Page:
Into the Wilderness day three: the songs of the Bowron boatmen

bowron lakes

Bowron Lakes

The Bowron saga continues… It’s about 4:30 in the morning [June 30,2013], I awake to a chorus of birdsong. For a moment I am transported back in time to Trinidad, my home and native land, where birdsong was the wake up call.  The birds seem to be saying: “This is the day that the Lord has  given, we are rejoicing in it. Wake up and rejoice with us!” I listen to the birds trying to outdo one another for songster of the morning.  As suddenly as it had begun the chorus is over – the birds had moved on.  Back in Trinidad the chorus would be an all day affair.

We crawl out of our tents around 6:30 am. Breakfast; break camp; load canoes.  We have traversed 54 km of the circuit.  Today promises to be another long hot day.  Our goal is to reach the cook shelter at Pat’s Point, midway along Spectacle Lake. The first leg of the journey is a portage around “The Chute” followed by a short paddle on a  section of the Isaac River.  A second portage takes us around  Isaac Falls.

Isaac Falls

Isaac Falls

We take a small detour to view the falls – a mighty cataract. On to Mcleary Lake. A short paddle brings us to the Cariboo River.

At certain water levels the Cariboo River can be a challenge to negotiate because of deadheads, sweepers and logjams. On this day higher water levels mean we have no problems as we cruise down to Lanezi Lake. At 14.8 km Lanezi is the second largest lake on the circuit.  Wind can be an issue on Lanezi but today the wind is behind us. We arrive at the Turner Creek cook shelter, midway along Lanezi, about midday.  The views of the lake and surrounding mountains are

Lanezi Lake

Lanezi Lake

spectacular.   The shelter itself is the “Ritz Carlton” of shelters on the circuit.  It’s a good place to stop for lunch.   After Turner Creek in the heat of the day we begin to feel tired muscles from the previous two days.  We begin to sing: How great thou art; 10000 reasons; Amazing Grace.. Songs encourage the heart; they distract from the task at hand [paddling]. They are a source of rhythm.  In rhythm things seem to flow more smoothly; the work is ‘lighter’.  Singing has been used down through the years and in many cultures to lighten the load of  work.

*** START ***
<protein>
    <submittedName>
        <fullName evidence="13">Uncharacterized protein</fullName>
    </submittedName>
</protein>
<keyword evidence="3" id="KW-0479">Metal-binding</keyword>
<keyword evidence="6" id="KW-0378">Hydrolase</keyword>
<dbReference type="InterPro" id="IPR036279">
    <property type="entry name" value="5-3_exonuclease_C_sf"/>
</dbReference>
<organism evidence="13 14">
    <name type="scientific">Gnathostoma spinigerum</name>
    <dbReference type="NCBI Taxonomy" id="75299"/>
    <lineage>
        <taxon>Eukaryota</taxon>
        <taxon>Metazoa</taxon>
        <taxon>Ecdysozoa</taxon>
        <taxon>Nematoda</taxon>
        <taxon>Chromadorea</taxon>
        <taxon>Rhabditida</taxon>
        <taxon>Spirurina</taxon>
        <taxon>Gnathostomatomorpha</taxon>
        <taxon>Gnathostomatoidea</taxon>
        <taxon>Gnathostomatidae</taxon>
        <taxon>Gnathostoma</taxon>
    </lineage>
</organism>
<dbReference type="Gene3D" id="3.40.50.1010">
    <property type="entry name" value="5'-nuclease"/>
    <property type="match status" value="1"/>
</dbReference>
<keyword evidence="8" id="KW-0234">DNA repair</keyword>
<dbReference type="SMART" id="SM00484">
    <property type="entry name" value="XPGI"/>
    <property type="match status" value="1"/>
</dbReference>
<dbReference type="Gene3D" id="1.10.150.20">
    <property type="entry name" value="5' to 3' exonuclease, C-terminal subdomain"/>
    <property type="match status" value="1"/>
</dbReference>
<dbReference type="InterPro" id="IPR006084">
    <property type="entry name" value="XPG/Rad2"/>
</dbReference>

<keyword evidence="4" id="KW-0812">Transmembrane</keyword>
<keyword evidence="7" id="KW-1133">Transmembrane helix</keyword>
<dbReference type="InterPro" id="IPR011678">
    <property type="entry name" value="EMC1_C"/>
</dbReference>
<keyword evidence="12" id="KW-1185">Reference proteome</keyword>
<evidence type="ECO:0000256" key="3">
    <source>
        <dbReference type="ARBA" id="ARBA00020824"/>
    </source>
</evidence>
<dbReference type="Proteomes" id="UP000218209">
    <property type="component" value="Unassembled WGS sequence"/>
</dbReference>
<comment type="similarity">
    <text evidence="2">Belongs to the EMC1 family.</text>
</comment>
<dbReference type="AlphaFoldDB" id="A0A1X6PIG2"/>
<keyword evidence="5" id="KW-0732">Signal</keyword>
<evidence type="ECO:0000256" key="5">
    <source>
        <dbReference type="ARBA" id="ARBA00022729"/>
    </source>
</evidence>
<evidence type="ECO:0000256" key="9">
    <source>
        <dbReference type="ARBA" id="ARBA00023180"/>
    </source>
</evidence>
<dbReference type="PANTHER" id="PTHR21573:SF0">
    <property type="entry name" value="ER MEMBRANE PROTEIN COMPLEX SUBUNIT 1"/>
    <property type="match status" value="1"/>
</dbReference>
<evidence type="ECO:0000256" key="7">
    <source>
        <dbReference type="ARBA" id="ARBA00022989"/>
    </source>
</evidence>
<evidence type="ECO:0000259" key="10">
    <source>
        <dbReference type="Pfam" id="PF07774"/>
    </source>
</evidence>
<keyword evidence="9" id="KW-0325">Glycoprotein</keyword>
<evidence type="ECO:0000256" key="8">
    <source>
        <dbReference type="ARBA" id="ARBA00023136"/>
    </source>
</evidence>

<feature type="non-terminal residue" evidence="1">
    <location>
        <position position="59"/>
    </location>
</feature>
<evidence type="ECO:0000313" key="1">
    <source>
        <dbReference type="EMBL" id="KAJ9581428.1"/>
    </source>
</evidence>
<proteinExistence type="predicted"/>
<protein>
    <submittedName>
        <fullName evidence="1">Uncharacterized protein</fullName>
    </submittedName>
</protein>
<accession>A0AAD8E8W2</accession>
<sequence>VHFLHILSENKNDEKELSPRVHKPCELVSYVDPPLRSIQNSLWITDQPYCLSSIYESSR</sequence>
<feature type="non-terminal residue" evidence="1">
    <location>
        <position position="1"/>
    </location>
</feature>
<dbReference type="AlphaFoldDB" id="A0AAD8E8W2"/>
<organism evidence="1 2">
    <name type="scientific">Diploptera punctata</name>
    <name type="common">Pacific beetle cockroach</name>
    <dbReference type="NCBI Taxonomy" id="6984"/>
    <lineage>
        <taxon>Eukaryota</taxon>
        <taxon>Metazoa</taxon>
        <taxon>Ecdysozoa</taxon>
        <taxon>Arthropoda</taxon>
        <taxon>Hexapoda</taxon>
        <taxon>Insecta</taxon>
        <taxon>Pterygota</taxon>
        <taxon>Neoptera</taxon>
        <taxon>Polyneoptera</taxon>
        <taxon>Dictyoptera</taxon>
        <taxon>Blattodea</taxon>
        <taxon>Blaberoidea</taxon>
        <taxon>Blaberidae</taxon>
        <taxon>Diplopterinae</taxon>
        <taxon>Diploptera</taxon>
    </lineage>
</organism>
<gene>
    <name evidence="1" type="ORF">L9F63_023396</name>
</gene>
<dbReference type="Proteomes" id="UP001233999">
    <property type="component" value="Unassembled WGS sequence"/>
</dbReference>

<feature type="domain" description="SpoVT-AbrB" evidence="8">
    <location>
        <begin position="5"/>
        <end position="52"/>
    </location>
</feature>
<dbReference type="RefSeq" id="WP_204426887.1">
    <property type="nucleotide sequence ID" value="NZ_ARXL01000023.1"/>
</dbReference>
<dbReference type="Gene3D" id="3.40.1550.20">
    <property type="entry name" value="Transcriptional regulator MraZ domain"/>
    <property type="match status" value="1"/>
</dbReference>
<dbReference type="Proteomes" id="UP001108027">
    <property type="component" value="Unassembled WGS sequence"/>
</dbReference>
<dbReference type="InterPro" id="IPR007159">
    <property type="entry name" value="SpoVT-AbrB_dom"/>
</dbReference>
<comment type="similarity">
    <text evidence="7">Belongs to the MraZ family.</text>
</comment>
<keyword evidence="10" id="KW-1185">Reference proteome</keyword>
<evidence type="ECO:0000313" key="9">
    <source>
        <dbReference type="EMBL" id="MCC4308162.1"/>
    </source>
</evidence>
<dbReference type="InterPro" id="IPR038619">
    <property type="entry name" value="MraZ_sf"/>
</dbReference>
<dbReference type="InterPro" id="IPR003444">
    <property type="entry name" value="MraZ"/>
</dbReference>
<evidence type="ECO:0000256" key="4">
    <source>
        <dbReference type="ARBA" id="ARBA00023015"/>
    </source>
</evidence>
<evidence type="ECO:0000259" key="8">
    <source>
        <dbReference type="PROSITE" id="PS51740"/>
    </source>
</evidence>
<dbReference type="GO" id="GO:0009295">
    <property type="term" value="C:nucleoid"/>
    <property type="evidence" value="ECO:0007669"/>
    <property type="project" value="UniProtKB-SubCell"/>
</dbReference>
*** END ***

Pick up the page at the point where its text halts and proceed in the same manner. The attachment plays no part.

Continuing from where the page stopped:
We are on Babcock Lake paddling in roughly a straight line.  Looking over the side of the canoe we are moving sideways or are?  The mesmerizing quality of the sun shimmering off the rippled surface of the water is disorienting. Solution? Our focus has to be on the landmark in the distance indicating our destination not on our immediate circumstances.

canoes at spectacle

canoes at Spectacle Lake

We come to the end of Babcock Lake.  A short portage brings us to Skoi Lake.  It’s getting late in the day.  We can hear and see loons on the lake.  A short paddle brings us to the other side of Skoi and our final portage on the circuit [400m] to Spectacle Lake.  Our goal was to paddle another 1.5 hours to Pat’s Point cook shelter but everyone is exhausted.  There is a nice sandy beach, warm water and a fine campsite at the head of Spectacle Lake.  We pitch our tents for the night. We have traveled 45 km for our longest day. Two things standout for me at the end of this day: the importance of staying focused on the goal and not the immediate circumstances and the power of song to re-invigorate and lift the spirit. It’s dinner then sleep.  I can hear an owl hooting and the mournful, haunting, crazy call of the loons as I drift off to sleep.

spectacle sunset

Sunset at Spectacle Lake

Leave a comment. Pass it on. Thanks for sharing the journey.

Cliff {AMDG}

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One Response to Into the Wilderness day three: the songs of the Bowron boatmen

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